JAVIER VÁZQUEZ — LOST STORIES

JAVIER VÁZQUEZ — LOST STORIES

OPENING THURSDAY 12 MARCH 2020, 20.00H.

Exhibition from March 12 to April 18

As if they were the scattered paragraphs of a Cortázar story, Javier Vázquez’s drawings contain the full force of secrets. On their lines, sharp and hard, they could challenge the funambulists fear, and also throw some questions to us, that we always return to look at them with the confidence of completing the missing parts of the narration. Poor dreamers!

In the pages of his notebooks there are characters whom one thinks he has seen on more than one occasion, perhaps in the subway or in the grocery store, and even in the bar that nobody knows we frequent when we get sad. From the paper they sometimes wink at us, tell us a gracieta or whisper an obscenity. We never know if they are laughing at us or looking at us with tenderness, but whatever they do or are going to do these mysterious beings is as unintelligible as it is beautiful, like a beautiful dawn that we stumble upon by surprise in any vulgar place.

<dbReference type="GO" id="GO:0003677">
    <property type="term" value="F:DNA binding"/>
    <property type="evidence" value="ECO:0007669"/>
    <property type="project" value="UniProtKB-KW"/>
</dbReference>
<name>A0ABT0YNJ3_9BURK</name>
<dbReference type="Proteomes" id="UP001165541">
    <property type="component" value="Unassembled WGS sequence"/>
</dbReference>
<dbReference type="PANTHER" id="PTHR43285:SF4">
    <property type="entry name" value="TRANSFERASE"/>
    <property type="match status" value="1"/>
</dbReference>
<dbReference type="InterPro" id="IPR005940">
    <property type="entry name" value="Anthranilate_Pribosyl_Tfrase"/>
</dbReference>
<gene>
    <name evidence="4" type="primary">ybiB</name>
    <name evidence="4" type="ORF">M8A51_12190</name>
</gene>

Javier Vázquez belongs to a genealogy of artists who transmit the heartbeat of life in each movement of the pencil, and it doesn’t matter if he draws a stool or a jazz singer. In his work is the drive of Egon Schiele, the humor of Otto Dix, the irreverence of Goya. He has illustrated stories for children in Steamboat and stories for adults in Madriz, but what goes through the author’s entire work is an awkward truth, that none of us can ever reconstruct the story that his illustrations are a handful of paragraphs loose and in disarray.

For all the above, when we refer to Javier Vázquez, instead of talking about illustration, that is, to give light to understanding, we could talk about concealment, leave in mystery. In my opinion, it is much more interesting, since each of his drawings is a secret, an enigma, which allows us to have faith in something, everyone will know what. And this is only achieved by the great artists, the true creators, with whose work we always become dumbfounded.

By Ignacio Vleming

Some drawings of the exhibition